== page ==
A Noble Ruin: Mark Antony, Civil War, and the Collapse of the Roman Republic
- By W. Jeffrey Tatum
- Oxford University Press
- 496 pp.
- Reviewed by Bob Duffy
- February 9, 2024
This vivid biography pulses with energy and erudition.
The fictional Mark Antony, thanks to William Shakespeare and Twentieth Century Fox, is an intriguing figure in our cultural firmament. But the historical Antony — the flesh-and-blood fellow who walked the earth — remains a murky presence for the non-scholar, especially after a disorderly phalanx of ancient Roman historians’ reporting on his exploits. Whether admirer or detractor, few if any of them approached Antony with untainted objectivity. What we’re left with two millennia later is a slew of conflicting accounts of Antony’s character and his role in world events.
W. Jeffrey Tatum’s A Noble Ruin sets out to strip away all the antique propaganda, both defamatory and boosterish, and aims at the same time to integrate the work of 20th- and 21st-century commentators into an accurate whole. The book succeeds on both scores, giving us a gripping portrait of a figure who, as much as any, embodies the Roman world as it teetered in mid-slide from republic to empire. It’s a dazzling achievement — authoritative, engaging, and marvelously readable.
The historical Mark Antony claimed impressive endowments in lineage, talent, and attitude. Each of these attributes, in itself, was a potent advantage for a Roman in the 1st century BCE. As Tatum sees him, Antony was “big and beautiful and unfailingly confident…he rarely doubted that he had the right stuff for any challenge.” These traits foreshadow both his attainments and his stumbles. Born to the purple, Antony charged through life, assuming control and occasionally exhibiting a subtle, politically aware touch. Still, his impetuosity sometimes flared and often backfired.
And yes, Antony does indeed “bury” the assassinated Caesar and cannily reveal the terms of the dictator’s will, just as Shakespeare portrays the moment. But his real intent, in Tatum’s recounting, is not to raise the Roman rabble, who were already outraged by the murder, but to calm them with Caesar’s generosity and tamp down possible riots in the streets. Antony even backs an amnesty for the “Liberators” (as co-conspirators Cassius and Brutus wished to be called). Afterward, as a member of the Second Triumvirate with Lepidus and Octavian (the future Emperor Augustus), he claims shared power over Rome and its foreign territories.
Two years later, in lockstep with Octavian, Antony defeats the Liberators at the Battle of Philippi. The Second Triumvirate holds sway until the mid-30s BCE, with Antony married to Octavian’s sister, Octavia, and clattering about in the East, commanding victorious legions. When he falls into his infamous attachment to Cleopatra, he divorces Octavia and breaks with her brother. Another civil war results.
Of course, most attention today zeroes in on Antony’s multi-year relationship with Egypt’s queen. (Some accounts treat it as a marriage — counter to traditional Roman practice, as she’s not a citizen.) Tatum provides a compelling overview of these years, lauding Cleopatra as a responsible ruler and skilled administrator of Egypt and the other client states Antony has entrusted to her. He also gives stirring accounts of the couple’s separate scrambling retreats from the disastrous sea battle near Actium and their subsequent deaths (the particulars of which vary from Shakespeare’s account). Antony’s defeat at sea by Octavian ultimately leads to the establishment of the Roman Empire.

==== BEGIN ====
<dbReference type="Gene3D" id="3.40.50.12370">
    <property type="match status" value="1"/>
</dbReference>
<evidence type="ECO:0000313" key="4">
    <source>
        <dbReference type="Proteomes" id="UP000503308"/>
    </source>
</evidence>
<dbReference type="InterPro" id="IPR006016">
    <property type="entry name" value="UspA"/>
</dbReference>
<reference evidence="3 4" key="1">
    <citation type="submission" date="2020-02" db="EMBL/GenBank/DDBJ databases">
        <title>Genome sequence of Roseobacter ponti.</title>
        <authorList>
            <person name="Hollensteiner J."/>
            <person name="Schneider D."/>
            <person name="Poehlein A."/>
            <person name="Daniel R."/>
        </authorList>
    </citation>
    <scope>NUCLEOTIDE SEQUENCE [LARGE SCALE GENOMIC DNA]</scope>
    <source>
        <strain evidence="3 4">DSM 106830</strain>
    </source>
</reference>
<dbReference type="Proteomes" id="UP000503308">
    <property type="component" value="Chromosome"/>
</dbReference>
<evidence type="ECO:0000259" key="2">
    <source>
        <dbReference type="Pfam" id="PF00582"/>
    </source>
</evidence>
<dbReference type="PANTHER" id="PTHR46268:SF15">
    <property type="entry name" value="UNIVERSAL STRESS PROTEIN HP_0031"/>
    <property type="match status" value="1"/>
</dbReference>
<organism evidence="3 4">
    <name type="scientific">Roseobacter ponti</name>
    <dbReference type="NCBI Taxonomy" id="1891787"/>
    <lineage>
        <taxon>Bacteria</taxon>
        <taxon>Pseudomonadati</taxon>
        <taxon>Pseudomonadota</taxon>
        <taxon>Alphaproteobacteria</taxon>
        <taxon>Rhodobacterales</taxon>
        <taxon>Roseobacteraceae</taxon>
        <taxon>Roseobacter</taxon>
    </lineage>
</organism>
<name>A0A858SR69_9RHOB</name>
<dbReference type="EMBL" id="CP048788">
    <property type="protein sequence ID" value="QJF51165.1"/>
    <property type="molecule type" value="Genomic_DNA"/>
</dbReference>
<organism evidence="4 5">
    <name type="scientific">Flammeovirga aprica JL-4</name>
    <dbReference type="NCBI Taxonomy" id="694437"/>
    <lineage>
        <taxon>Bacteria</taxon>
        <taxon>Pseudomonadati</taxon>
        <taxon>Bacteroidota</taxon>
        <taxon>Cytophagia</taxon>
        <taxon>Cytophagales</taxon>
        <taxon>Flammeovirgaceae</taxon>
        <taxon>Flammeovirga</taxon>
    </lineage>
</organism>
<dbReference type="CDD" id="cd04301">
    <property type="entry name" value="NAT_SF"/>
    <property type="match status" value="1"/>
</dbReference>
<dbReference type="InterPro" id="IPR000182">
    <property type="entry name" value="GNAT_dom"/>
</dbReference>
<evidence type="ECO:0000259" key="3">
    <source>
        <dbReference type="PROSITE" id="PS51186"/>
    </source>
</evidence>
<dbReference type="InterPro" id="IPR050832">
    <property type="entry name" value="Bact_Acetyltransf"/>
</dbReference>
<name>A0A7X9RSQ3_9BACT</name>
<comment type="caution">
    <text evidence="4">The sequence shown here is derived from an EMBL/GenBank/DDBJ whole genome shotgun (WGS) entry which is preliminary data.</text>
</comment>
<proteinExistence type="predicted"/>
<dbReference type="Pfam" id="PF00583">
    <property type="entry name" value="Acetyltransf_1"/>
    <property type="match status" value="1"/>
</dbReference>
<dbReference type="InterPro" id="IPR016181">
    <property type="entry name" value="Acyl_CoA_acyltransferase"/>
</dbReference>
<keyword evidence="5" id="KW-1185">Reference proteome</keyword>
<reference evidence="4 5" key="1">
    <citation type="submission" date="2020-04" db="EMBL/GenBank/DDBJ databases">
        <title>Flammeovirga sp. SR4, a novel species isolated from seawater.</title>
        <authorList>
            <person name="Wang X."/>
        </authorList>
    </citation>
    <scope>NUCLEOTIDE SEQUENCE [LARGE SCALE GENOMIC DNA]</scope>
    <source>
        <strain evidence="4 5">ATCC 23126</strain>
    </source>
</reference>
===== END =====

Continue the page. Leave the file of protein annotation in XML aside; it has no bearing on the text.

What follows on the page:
Ironically, Antony’s daughter Antonia (with Octavia) gives birth to a child who becomes the Emperor Claudius, and she is also the grandmother of both Caligula and Nero.
There’s one niggling drawback to the book: Tatum’s text, which is set small throughout, sometimes crowds densely page to page, and it often stretches into long paragraphs, with frequent recourse to Latin phrases. This might deter some readers. However, a counterargument: The author writes confidently and elegantly, and his prose draws the reader along in smooth quickstep. His style has a presence and energy akin to that of a skilled novelist.
For instance, he doesn’t hesitate to supply the likely thoughts of his principals, even if they’re not anchored in a source citation: “Anthony had little doubt he would prevail”; “he knew he would be too formidable for any enemy in Italy to challenge him”; “[Antony] recognized in Cleopatra’s theatricality a solemn and expensive show of regal deference to Rome.”
You might imagine the purist’s reaction to these creative liberties. But the effect is fortuitous for the reader. Despite its length and relative heft, A Noble Ruin glides along with an irresistible momentum that complements its beguiling evocations of people, events, and exotic settings. It deserves to become an enduring go-to volume for the lay reader and, one hopes, the scholar.
Bob Duffy, a retired brand strategist and former academic, reviews frequently for the Independent.